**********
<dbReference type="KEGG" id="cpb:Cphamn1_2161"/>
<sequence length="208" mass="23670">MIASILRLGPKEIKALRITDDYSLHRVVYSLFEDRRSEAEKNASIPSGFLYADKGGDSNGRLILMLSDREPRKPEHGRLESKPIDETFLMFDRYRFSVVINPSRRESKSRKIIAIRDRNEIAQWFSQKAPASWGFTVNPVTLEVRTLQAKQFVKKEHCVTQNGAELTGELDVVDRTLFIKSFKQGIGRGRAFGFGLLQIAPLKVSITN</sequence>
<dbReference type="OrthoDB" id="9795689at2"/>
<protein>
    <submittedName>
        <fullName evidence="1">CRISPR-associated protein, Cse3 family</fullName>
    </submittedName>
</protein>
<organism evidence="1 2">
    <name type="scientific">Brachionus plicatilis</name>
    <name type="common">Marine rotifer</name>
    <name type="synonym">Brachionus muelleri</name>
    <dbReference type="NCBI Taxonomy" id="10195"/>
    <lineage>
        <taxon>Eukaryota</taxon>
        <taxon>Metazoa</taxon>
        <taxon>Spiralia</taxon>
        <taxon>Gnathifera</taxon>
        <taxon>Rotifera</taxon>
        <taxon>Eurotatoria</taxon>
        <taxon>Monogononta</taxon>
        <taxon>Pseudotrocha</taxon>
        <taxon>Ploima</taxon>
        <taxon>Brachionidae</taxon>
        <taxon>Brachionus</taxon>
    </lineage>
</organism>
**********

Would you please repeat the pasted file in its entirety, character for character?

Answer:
<dbReference type="KEGG" id="cpb:Cphamn1_2161"/>
<sequence length="208" mass="23670">MIASILRLGPKEIKALRITDDYSLHRVVYSLFEDRRSEAEKNASIPSGFLYADKGGDSNGRLILMLSDREPRKPEHGRLESKPIDETFLMFDRYRFSVVINPSRRESKSRKIIAIRDRNEIAQWFSQKAPASWGFTVNPVTLEVRTLQAKQFVKKEHCVTQNGAELTGELDVVDRTLFIKSFKQGIGRGRAFGFGLLQIAPLKVSITN</sequence>
<dbReference type="OrthoDB" id="9795689at2"/>
<protein>
    <submittedName>
        <fullName evidence="1">CRISPR-associated protein, Cse3 family</fullName>
    </submittedName>
</protein>
<organism evidence="1 2">
    <name type="scientific">Brachionus plicatilis</name>
    <name type="common">Marine rotifer</name>
    <name type="synonym">Brachionus muelleri</name>
    <dbReference type="NCBI Taxonomy" id="10195"/>
    <lineage>
        <taxon>Eukaryota</taxon>
        <taxon>Metazoa</taxon>
        <taxon>Spiralia</taxon>
        <taxon>Gnathifera</taxon>
        <taxon>Rotifera</taxon>
        <taxon>Eurotatoria</taxon>
        <taxon>Monogononta</taxon>
        <taxon>Pseudotrocha</taxon>
        <taxon>Ploima</taxon>
        <taxon>Brachionidae</taxon>
        <taxon>Brachionus</taxon>
    </lineage>
</organism>